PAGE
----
by Joseph Nangle, OFM
Pax Christi USA Ambassador of Peace

September 4, 2022 — This year’s Season of Creation has as its theme “Listen to the Voice of Creation.” Surely much of the listening will concentrate on the “suffering cries of Creation” that sound so loudly at this time of human existence. Our common home is in mortal danger brought about by humanity’s neglect and avarice.

However, we also need to hear the Voice of Creation as, in the words of Pope Francis, we come again to pray “in the great cathedral of creation, enjoying the ‘grand cosmic choir’ of innumerable creatures singing praises to God.” We need to make this season one of contemplation as well as lament because, as in the words of the beautiful song written by Bernadette Farrell, “Creation tells your story” [God’s story].

Humanity has arrived at a point in its history qualitatively unlike any other. We have left the confines of Earth’s atmosphere and journeyed into space. This capacity has brought new perspectives on space and time. And that has allowed human beings to look on Planet Earth from an entirely new vantage point and wonderment. It is the perfect place to begin this Season, reflecting on God’s great project, Creation.

A look, then, at Planet Earth from the point of view of our place in the universe.


The space probe, Voyager 1, launched in 1977, left our solar system and entered interstellar  space in 2012, a 35-year journey. Traveling at an astounding 35,000 mph, it went 14 billion miles from Earth. 

Again, Earth’s position in our solar system points to our relative size among the planets. We are about in the middle among them. Mars, at this moment the closest planet to Earth, is on average 450 million miles from us and it would take an estimated nine months to reach it. From Mars we merely look like an “evening star” in its sky.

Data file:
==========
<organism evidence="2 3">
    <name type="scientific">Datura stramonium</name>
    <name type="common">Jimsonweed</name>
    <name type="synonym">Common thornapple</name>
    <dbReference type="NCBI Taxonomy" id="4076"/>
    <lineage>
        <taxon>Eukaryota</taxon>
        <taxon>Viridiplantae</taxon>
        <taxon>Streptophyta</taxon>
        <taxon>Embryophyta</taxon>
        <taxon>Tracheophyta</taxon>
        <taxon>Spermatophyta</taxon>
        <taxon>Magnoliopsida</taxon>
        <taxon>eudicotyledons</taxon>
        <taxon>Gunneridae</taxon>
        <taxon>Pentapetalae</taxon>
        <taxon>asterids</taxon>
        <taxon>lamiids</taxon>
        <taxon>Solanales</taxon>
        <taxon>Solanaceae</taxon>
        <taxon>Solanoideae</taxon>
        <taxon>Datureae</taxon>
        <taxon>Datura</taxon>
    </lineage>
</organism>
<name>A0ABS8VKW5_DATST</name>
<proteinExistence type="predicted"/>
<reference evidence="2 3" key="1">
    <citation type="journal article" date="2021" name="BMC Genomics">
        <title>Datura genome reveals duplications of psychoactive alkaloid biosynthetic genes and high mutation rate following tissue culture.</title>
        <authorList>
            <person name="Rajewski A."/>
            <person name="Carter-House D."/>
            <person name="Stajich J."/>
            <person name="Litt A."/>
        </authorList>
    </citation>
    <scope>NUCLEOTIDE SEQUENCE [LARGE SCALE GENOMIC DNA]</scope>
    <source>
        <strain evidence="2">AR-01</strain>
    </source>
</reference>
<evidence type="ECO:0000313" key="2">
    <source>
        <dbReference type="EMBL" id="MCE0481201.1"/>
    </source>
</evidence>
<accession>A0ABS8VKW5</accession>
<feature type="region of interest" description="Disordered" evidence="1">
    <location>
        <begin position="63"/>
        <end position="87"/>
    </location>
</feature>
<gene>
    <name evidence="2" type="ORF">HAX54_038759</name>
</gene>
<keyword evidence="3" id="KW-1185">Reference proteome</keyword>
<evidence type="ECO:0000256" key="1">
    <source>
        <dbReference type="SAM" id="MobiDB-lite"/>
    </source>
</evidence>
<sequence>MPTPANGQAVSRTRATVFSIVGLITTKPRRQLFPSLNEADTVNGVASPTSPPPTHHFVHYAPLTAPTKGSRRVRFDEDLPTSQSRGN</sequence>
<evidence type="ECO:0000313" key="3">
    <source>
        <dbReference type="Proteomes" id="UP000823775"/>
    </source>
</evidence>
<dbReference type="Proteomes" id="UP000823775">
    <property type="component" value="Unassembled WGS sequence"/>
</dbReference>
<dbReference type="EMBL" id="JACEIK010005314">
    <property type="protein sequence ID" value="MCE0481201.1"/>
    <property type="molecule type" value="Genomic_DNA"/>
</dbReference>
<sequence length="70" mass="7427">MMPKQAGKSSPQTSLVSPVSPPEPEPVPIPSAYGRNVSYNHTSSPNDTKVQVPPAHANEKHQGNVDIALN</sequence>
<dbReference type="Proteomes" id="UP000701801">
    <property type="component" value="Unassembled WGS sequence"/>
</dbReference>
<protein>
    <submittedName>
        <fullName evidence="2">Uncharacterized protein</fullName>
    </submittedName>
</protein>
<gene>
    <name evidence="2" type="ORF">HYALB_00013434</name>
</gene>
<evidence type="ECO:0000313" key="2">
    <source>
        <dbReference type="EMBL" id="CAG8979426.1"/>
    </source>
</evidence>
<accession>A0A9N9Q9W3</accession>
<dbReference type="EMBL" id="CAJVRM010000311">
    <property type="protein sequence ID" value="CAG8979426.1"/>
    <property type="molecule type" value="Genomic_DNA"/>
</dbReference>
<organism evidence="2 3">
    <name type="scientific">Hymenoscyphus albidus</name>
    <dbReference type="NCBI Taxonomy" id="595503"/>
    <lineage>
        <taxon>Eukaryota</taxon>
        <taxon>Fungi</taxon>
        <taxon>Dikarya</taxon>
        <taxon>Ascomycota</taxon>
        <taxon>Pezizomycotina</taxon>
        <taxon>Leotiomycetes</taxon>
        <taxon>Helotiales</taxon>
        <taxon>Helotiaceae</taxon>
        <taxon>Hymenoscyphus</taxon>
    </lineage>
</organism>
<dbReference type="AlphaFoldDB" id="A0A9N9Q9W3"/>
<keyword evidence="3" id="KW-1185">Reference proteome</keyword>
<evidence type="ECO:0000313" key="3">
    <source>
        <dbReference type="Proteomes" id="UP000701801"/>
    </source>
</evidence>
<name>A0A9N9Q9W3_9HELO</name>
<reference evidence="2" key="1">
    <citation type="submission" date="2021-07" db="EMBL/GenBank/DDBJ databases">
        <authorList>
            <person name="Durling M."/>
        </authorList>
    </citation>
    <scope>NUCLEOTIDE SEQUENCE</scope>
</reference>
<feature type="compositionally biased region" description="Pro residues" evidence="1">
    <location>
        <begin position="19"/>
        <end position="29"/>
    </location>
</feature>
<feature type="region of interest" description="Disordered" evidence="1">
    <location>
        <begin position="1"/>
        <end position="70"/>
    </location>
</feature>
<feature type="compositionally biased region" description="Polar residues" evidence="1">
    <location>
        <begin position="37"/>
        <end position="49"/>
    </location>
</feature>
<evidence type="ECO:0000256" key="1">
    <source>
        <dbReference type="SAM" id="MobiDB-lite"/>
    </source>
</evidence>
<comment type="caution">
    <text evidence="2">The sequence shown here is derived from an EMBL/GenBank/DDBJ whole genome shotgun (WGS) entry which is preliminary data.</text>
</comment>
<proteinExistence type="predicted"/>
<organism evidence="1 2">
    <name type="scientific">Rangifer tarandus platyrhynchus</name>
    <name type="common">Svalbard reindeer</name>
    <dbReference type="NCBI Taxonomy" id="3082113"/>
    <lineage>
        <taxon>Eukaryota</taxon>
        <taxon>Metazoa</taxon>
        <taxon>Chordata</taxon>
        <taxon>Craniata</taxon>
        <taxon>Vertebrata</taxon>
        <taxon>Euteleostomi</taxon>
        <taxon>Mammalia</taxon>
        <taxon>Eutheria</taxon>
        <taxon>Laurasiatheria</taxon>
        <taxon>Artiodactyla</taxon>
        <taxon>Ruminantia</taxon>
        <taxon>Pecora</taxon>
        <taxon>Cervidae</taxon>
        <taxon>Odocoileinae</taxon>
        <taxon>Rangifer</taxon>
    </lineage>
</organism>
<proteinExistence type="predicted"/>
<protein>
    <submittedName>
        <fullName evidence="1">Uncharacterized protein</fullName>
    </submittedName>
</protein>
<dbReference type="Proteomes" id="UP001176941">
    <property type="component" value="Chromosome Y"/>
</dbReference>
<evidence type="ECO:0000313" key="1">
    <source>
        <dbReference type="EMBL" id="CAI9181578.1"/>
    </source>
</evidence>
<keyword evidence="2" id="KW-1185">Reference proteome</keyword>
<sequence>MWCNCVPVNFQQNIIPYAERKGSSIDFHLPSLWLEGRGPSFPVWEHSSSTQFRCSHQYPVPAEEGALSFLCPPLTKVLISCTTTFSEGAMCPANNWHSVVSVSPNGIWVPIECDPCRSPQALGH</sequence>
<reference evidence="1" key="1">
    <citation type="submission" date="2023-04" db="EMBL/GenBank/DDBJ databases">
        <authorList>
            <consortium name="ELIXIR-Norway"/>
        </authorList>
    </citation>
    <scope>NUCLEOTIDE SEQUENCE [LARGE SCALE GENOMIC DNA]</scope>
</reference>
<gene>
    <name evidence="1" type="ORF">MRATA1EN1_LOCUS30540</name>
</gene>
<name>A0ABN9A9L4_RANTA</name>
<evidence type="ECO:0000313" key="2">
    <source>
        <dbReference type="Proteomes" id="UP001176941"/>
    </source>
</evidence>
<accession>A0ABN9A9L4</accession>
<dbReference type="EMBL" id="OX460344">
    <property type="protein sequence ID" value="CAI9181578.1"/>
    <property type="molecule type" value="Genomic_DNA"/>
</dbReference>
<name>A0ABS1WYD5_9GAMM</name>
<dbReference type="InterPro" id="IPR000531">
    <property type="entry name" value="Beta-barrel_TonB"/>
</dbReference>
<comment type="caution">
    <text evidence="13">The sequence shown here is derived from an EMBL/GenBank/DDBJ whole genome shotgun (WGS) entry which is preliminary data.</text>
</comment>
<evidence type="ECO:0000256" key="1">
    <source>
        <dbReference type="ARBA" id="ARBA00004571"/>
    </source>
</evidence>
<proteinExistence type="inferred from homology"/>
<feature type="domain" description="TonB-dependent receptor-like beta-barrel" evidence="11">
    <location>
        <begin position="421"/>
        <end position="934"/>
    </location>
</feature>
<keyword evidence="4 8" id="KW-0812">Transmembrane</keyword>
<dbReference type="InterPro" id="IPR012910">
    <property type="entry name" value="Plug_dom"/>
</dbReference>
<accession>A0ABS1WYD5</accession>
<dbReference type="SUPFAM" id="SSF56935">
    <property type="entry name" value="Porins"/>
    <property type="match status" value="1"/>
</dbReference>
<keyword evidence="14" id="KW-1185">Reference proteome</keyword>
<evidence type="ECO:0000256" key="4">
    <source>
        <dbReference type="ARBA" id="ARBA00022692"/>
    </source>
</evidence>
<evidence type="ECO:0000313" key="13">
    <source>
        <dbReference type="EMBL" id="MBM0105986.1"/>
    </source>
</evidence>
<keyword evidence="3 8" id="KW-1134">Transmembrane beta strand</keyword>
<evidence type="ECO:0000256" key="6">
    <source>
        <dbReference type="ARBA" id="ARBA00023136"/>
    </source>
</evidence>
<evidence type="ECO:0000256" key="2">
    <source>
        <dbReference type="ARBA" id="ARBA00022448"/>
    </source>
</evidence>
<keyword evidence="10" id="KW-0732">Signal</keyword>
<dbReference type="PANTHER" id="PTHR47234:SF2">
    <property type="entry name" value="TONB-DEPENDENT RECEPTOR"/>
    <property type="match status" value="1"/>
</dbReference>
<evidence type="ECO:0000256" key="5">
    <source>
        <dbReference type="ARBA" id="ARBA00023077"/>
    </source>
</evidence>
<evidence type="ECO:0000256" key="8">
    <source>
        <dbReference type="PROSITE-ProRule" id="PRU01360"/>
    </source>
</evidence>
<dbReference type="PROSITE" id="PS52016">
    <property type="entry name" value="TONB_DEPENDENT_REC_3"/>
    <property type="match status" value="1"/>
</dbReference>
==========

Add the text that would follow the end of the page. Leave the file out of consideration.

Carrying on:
This brief data point to realities beyond vast and our relatively modest place among them. 

Now consider the reflections of those privileged human beings, astronauts, who first saw  Planet Earth from outer space.

 “… the overriding sensation I got looking at the Earth was “my God, that little thing is so fragile out there.’” (Michael Collins)

“…it shrank to the size of a marble, the most beautiful you can imagine.” (James Irwin)

“.. how robust it [Earth] is. Life has managed to essentially cover this planet in all sorts of different places – it finds a way.” (Ed Lu)

Finally, to paraphrase one astronaut who looked at this beautiful blue and white dot in the emptiness and darkness of space: “That little place in the universe is where everything that is precious about my life is located.”

That brings us to the Season of Creation and Earth’s grandeur despite its aloneness in the Universe. Our Mother Earth does indeed tell God’s story, a necessary beginning place for these blessed five weeks. Aren’t we overcome with extreme humility and awestruck wonder and praise for the Creator? Aren’t we astounded and have no words to describe the Holy Mystery who loved it into being?

We call that Mystery “God,” but as Karl Rahner put it, “God is the final word before a wordless and worshipful silence in the face of the ineffable mystery.” Or returning to Bernadette Farrell’s hymn: “God is beyond our dreams; beyond all names; beyond all words; beyond all time.”

What’s more, the contemplation of God’s creation brings us to the profound realization that this Holy Mystery is entirely incomprehensible. We will never “capture” God or say that we understand God. In his typical way Rahner said: “Those who would presume to know God are ‘taking shelter in the din of their own perspicacity.’” [shrewdness].

And yet. And yet – Jesus the Christ called him Father!

These Seasons of Creation are a journey that will end only in eternity.

Joe Nangle OFM is a Pax Christi USA Ambassador of Peace. As a member of the Assisi Community in Washington, D.C., he is dedicated to simple living and social change. Joe also serves as the Pastoral Associate for the Latino community at Our Lady Queen of Peace, Arlington, Virginia.

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